Traditional bibliometrics: tools & services

VU Library offers various tools & services for traditional bibliometrics.

Please note: the outcome of a metric analysis depends on which database you use.

* Citation analysis – You can find out how many times your publications have been cited on journal and citation indexes such as Scopus, Web of Science, Google Scholar

* H-index or Hirsh-index: measures both the productivity and the impact of the published work of a researcher. The definition of the index is that a scholar with an index of h has published h papers each of which has been cited in other papers at least h times. A H-index of 12 means there are 12 published papers each with at least 12 citations.
- In some disciplines the H-index is used to indicate the level of seniority in one’s academic career. The bandwidth differs per field of research.
- You can use Scopus to calculate your H-index.
- As a paid service (on request) VU Library can calculate the H-index for you for human resource evaluations based on Web of Science.

* Journal Impact Factor: the impact of a journal is indicated by calculating the average number of times articles published in that journal have been cited over the past five years.
- It indicates the importance or rank of a journal.
- VU Library’s journalpublishingguide.vu.nl shows you the impact factor (for Scopus and Web of Science) for the most important journals in your field.
- With Scival you can also benchmark the journals your department publishes in.

* Field Weighted Impact Score: this metric indicates how the number of citations received by a researcher’s publications compares with the average number of citations.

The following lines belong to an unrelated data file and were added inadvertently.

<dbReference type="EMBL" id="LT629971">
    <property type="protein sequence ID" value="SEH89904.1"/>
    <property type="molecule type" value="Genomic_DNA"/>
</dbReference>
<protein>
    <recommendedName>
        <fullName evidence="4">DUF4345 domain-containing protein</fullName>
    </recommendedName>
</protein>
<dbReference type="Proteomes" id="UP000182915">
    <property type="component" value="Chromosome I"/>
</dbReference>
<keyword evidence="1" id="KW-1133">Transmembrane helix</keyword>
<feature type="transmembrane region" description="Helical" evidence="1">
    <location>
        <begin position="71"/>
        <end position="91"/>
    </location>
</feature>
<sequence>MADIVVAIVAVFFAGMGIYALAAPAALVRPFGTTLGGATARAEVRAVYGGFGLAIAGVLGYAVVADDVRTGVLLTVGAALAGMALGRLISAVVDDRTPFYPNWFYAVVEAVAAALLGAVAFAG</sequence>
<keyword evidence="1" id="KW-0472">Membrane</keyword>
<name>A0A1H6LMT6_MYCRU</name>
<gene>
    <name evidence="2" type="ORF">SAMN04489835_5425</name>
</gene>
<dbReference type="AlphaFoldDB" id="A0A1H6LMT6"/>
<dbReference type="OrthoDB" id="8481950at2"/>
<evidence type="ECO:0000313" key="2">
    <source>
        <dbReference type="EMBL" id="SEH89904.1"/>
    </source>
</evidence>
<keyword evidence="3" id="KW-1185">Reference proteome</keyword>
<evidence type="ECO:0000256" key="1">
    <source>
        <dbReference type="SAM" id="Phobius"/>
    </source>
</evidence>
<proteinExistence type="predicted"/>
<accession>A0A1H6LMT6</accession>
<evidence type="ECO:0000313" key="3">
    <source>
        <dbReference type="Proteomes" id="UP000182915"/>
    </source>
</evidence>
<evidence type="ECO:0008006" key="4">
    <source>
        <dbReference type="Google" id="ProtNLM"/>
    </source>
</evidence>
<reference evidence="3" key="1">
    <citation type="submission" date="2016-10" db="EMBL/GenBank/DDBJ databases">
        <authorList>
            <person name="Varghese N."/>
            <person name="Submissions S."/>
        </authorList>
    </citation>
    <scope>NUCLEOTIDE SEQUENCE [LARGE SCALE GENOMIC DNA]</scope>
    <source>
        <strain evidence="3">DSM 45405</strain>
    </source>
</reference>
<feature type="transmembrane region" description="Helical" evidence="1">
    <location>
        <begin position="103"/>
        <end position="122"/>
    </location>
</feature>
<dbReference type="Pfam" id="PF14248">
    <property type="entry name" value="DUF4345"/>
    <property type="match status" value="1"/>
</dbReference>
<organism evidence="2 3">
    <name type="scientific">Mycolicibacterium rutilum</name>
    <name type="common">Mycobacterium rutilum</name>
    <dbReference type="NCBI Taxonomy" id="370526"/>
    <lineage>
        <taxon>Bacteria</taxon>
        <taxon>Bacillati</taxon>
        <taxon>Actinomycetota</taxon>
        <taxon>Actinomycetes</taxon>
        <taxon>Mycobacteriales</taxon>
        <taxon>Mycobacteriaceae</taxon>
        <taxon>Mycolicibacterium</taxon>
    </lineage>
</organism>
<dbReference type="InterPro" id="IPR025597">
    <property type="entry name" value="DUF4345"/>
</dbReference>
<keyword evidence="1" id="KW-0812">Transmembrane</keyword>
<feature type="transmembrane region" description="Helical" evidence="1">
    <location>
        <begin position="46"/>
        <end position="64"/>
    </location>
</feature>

- Shows you how many times you or your department scores below or above worldwide average, for one or more research fields.
- You can use Scival (based on Scopus) or the Essential Science Indicator-ESI (combined with Web of Science). With SciVal you can select publications from PURE, and see the field weighted impact in a few clicks. With ESI you have a base line table where you can calculate field weighted impact by yourself.

* CiteScore: this indicates the merit of an individual paper over the past three years (based on Scopus)
- Shows you the development in use of your paper in academic literature since publication.
- You can use Scopus to see the trend in your citation score.

* Eigenfactor: this indicates the impact of a journal in a network (based on Web of Science).

* Scival In 2018 VU Library offers VU researchers Scival. This is a citation analysis tool that helps you to evaluate and compare research, using citation and usage data from Scopus and Science Direct. It can be used to help assess the research performance of institutions, research groups or individual authors, or to identify influential journals or research areas.
It also enables you to visualize research performance, benchmark relative to peers and identify collaborative networks.